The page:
British teens ‘planned copycat Columbine massacre’
London — Two teenagers plotted a killing spree at a British school on the 10th anniversary of the infamous Columbine High School massacre in the United States, a court heard Wednesday.
Matthew Swift, 18, and Ross McKnight, 16, planned to detonate a bomb at a shopping centre and then mount a murderous rampage at Audenshaw High School in Greater Manchester, killing teachers and fellow pupils, prosecutors said.
Thirteen people were killed and 23 others injured in the Columbine attack on April 20, 1999, when teenagers Eric Harris and Dylan Klebold went on a bloody rampage through their high school.
Knight, who still attended Audenshaw High School, and former pupil Swift, planned to carry out a copycat attack, 10 years on, a prosecuting lawyer told Manchester Crown Court.
The teenagers deny charges of conspiracy to commit murder and conspiracy to cause explosions.
But prosecutor Peter Wright said: "It is the prosecution case that these two young men sat in the dock had planned to copy and emulate the actions of Eric Harris and Dylan Klebold, here in the UK."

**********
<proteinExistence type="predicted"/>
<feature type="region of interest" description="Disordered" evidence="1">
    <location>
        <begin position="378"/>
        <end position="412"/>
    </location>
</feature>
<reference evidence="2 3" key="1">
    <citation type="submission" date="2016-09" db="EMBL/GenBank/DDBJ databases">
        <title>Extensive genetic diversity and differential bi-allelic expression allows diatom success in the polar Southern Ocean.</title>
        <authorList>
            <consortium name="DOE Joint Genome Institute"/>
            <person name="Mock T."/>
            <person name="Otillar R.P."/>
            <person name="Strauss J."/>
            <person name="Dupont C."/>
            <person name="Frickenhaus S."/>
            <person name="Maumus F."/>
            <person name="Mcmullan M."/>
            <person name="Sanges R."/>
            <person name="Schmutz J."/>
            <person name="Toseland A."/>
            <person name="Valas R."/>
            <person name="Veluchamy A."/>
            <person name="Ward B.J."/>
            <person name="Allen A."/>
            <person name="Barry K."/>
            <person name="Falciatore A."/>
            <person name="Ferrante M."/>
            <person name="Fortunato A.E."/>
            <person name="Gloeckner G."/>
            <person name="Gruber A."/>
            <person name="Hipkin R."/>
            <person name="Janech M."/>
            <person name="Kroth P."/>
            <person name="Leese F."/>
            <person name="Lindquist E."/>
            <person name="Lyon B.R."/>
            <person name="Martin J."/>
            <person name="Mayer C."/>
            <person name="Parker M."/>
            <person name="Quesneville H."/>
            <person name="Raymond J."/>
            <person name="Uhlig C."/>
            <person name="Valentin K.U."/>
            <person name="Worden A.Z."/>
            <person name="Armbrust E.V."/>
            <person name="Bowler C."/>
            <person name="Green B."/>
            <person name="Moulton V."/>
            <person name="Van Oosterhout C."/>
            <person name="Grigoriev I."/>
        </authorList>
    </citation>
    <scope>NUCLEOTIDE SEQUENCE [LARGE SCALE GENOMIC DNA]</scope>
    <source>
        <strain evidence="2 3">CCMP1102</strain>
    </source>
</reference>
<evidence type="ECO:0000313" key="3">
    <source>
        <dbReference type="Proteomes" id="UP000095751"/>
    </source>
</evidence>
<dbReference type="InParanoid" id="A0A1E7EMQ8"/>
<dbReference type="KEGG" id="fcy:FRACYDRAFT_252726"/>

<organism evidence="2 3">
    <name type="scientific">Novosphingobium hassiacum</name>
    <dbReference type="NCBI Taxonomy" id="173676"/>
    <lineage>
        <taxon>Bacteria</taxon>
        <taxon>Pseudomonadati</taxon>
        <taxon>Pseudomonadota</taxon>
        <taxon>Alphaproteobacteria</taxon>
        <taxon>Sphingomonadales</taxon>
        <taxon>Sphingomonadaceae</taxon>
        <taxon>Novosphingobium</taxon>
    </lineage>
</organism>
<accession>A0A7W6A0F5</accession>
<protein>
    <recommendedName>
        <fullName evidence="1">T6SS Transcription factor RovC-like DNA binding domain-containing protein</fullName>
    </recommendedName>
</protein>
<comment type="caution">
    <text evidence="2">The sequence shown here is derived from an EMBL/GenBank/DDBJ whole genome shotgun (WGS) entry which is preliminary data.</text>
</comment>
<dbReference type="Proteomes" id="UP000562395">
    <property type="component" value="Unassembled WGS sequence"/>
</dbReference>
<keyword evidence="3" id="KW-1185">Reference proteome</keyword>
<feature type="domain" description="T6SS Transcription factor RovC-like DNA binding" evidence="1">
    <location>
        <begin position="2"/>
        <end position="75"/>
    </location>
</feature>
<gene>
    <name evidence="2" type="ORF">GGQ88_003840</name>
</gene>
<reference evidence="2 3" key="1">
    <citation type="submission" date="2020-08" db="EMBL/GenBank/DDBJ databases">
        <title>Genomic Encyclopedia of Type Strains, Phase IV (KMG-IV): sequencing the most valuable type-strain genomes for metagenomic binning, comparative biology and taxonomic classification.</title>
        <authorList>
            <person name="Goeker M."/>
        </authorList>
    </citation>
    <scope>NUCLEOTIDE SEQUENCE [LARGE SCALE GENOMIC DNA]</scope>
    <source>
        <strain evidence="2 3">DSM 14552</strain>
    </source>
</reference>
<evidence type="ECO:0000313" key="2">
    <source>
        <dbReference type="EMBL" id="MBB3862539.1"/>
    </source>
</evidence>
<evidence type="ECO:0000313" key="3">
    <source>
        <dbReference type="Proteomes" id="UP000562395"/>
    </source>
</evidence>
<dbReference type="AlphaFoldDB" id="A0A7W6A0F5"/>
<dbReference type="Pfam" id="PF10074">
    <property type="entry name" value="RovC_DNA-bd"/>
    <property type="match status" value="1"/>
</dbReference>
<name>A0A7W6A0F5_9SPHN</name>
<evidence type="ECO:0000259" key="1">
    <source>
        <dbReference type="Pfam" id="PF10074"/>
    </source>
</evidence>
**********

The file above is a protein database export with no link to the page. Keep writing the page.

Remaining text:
"They had discussed, they had fantasised and eventually they had agreed to convert their fantasises into reality," he told a jury in the northern English city.
They "set about planning to detonate a bomb, some form of improvised explosive device at a shopping centre in North Manchester, known as Crown Point North, and then travel to Audenshaw High School at which they had been or were indeed still pupils of, and embark upon a killing spree in which they would murder teachers and pupils alike before killing themselves."
The pair were fascinated by Columbine and by the 1995 Oklahoma city bombing which killed 168 people. McKnight wrote a school essay about a massacre in which 10 people died. The work earned him a C grade.
They were arrested after McKnight rang a female friend when he was drunk to tell her he loved her and that "he couldn’t wait until April 20 – the 10th anniversary of the Columbine High School massacre".
"He said he and Swifty had been inspired by what had happened in America — school shootings — and what had happened in Germany," Wright said, referring to a school shooting in southwest Germany in March which left 15 dead.
The case continues.